AT St Andrew’s School, individualised learning support begins with children as young as three in the early learning centre.

Principal Deb Dalwood says the independent primary school’s top academic outcomes, making it SA’s best NAPLAN performers at Year 5 from 2014-18, comes back to “high expectations of all students”.

Ms Dalwood said the Walkerville school did not “teach to the test”. It focuses instead on inquiry-based learning, problem-solving and thinking skills via the International Baccalaureate Primary Years Program, as well as wellbeing measures to reduce stress.

It enables students to become “capable and confident” and take a “have a go” approach to tests.

Another key was strong relationships with parents who “work really closely with us (and) value education and really encourage their children to do well”.’

Ms Dalwood said focusing on tests alone was “not healthy” as “life skills and other areas of the curriculum” are just as important.

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Year 2 Colouring-in Competition

A group of enterprising and socially conscious Year 2 St Andrew’s School students took it upon themselves to propose and run a Junior Primary colouring-in competition with the aim of raising money for charity. In the end, they decided to distribute the funds they raised to the School, Anglicare and the World Wildlife Fund (WWF).

We spoke with them about how they came up with the idea and how the project panned out.

How did you come up with the idea?

We wanted to do a competition about drawing and animals because we wanted to raise money for the School and charities like Anglicare and the World Wildlife Fund.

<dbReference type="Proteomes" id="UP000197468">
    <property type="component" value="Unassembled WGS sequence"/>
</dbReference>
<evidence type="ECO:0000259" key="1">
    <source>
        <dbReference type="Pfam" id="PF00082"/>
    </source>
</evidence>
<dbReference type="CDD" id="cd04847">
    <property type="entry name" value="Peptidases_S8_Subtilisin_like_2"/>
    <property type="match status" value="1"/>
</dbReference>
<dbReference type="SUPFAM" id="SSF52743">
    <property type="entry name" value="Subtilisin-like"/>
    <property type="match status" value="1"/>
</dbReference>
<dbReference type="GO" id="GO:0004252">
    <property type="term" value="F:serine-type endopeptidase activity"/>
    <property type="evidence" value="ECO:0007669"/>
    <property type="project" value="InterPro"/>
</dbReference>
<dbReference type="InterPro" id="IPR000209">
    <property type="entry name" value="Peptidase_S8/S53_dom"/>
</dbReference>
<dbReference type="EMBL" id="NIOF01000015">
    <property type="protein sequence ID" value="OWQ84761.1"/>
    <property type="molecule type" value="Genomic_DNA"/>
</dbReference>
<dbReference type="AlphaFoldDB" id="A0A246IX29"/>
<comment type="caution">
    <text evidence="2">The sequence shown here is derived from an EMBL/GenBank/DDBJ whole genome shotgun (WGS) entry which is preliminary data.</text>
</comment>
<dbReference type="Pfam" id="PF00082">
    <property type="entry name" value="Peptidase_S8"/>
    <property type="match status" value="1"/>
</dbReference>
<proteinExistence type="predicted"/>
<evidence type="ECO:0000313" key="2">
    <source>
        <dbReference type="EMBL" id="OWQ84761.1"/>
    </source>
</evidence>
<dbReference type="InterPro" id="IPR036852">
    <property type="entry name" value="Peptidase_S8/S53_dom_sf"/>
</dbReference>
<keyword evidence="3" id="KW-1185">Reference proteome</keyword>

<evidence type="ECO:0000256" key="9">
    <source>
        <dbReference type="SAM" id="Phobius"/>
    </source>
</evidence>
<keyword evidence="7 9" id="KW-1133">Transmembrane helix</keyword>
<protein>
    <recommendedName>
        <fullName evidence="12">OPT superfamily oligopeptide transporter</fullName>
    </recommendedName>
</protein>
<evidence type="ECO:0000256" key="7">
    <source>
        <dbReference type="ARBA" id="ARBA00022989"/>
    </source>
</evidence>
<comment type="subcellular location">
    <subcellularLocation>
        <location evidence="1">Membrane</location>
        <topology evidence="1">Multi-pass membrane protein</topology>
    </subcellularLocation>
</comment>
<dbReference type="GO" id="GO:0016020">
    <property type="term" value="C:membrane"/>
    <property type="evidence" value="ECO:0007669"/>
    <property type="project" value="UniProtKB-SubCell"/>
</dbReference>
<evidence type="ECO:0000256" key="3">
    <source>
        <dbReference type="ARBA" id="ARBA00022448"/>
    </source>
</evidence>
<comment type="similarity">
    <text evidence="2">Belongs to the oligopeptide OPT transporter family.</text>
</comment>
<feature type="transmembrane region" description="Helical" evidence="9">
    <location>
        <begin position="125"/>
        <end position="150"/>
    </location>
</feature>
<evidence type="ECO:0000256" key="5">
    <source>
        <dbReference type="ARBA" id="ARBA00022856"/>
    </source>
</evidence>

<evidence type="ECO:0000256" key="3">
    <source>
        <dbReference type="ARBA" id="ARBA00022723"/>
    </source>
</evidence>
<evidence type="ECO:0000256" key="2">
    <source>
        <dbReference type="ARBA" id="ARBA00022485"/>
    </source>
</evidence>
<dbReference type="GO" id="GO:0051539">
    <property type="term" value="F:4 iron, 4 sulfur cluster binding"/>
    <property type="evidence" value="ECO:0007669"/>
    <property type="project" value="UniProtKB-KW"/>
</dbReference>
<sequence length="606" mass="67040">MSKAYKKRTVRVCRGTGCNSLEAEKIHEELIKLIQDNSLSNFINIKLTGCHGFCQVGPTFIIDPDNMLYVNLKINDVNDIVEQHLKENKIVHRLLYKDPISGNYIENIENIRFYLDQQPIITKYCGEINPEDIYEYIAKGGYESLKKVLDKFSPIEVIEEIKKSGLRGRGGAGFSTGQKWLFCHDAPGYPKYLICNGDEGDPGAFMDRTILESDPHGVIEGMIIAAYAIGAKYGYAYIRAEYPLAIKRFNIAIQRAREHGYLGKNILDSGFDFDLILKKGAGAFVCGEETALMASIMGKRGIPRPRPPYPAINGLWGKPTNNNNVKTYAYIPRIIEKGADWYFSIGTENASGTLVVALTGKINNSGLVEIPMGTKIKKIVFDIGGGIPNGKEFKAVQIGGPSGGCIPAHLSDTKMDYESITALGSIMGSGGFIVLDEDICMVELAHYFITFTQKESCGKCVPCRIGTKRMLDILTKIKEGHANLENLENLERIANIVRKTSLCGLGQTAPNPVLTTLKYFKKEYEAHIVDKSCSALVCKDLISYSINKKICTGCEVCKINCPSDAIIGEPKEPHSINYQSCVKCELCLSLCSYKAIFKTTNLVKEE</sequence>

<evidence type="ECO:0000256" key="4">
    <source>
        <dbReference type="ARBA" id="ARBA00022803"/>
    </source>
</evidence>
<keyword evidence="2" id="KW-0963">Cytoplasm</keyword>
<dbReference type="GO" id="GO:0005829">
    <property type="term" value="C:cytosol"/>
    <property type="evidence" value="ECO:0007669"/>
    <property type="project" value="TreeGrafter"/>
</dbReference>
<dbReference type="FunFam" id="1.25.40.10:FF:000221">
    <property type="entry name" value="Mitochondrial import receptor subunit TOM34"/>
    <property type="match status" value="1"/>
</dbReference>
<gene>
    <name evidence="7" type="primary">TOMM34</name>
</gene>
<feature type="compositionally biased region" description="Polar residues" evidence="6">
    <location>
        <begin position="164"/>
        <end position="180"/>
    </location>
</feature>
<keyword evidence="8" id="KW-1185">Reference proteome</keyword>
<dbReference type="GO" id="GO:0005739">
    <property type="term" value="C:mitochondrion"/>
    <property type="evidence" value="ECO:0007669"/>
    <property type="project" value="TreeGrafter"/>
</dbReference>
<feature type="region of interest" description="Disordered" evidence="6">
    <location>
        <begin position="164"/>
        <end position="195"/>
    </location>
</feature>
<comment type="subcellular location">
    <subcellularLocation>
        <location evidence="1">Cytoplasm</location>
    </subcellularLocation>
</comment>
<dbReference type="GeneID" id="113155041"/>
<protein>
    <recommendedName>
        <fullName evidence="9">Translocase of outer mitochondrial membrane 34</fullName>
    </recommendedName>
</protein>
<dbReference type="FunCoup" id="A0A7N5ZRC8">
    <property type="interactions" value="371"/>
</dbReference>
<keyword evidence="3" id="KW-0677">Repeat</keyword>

How did you go about running the competition?

First, we wrote a letter to Ms Wood explaining what we wanted to do. Then we thought about posters and we made a poster explaining the competition. We also went into classrooms to tell students about what we were doing.


We had to choose people to judge the drawings so we chose Mrs Puckridge because she’s an art teacher and we chose Ms Wood because she’s very fair.

How many entries did you get?

We had 64 entries from Junior Primary students. We had a lot of entries.

How did you present the prizes?

We handed out prizes at assembly and shook people’s hands. People who came third got Chuppa Chups; people who came second got a book and stationery; and people who won first prize got a mini fan, a Chuppa Chup, and a stationery pack.

How much money did you raise?

We raised $335 (two of the five students in the group pictured below with the jar containing the money they raised).

How did you feel after you successfully finished the competition?

We felt proud of ourselves for doing the competition even though we were nervous at the beginning.

Deputy Principal – Teaching and Learning, Heather Wood, reflects on the students’ colouring-in competition…

I was very impressed by the boys’ ability to articulate what they wanted to do and how they would go about it. For some students, a proposal won’t progress beyond the initial letter and meeting with me when they realise there is actually quite a bit of organisation and work required to see through a project to the end. This is fine because taking the first step of putting forward a proposal is a significant milestone. But for this group of students, they translated their idea into action and followed it through to completion.

The boys had some important learnings along the way; for example, after getting their poster out they realised it was missing some important information and so they had to take steps to rectify this. The presentation of the prizes at the Junior Primary assembly was a wonderful culmination to a successful learning journey and we were very proud of the boys.

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  • St Andrew’s School is a South Australian independent, co-educational specialist primary school providing excellence in education from playgroup through to early years and on to Year 7. Principal Jackie Becher – an International Baccalaureate School – UNESCO Associated School.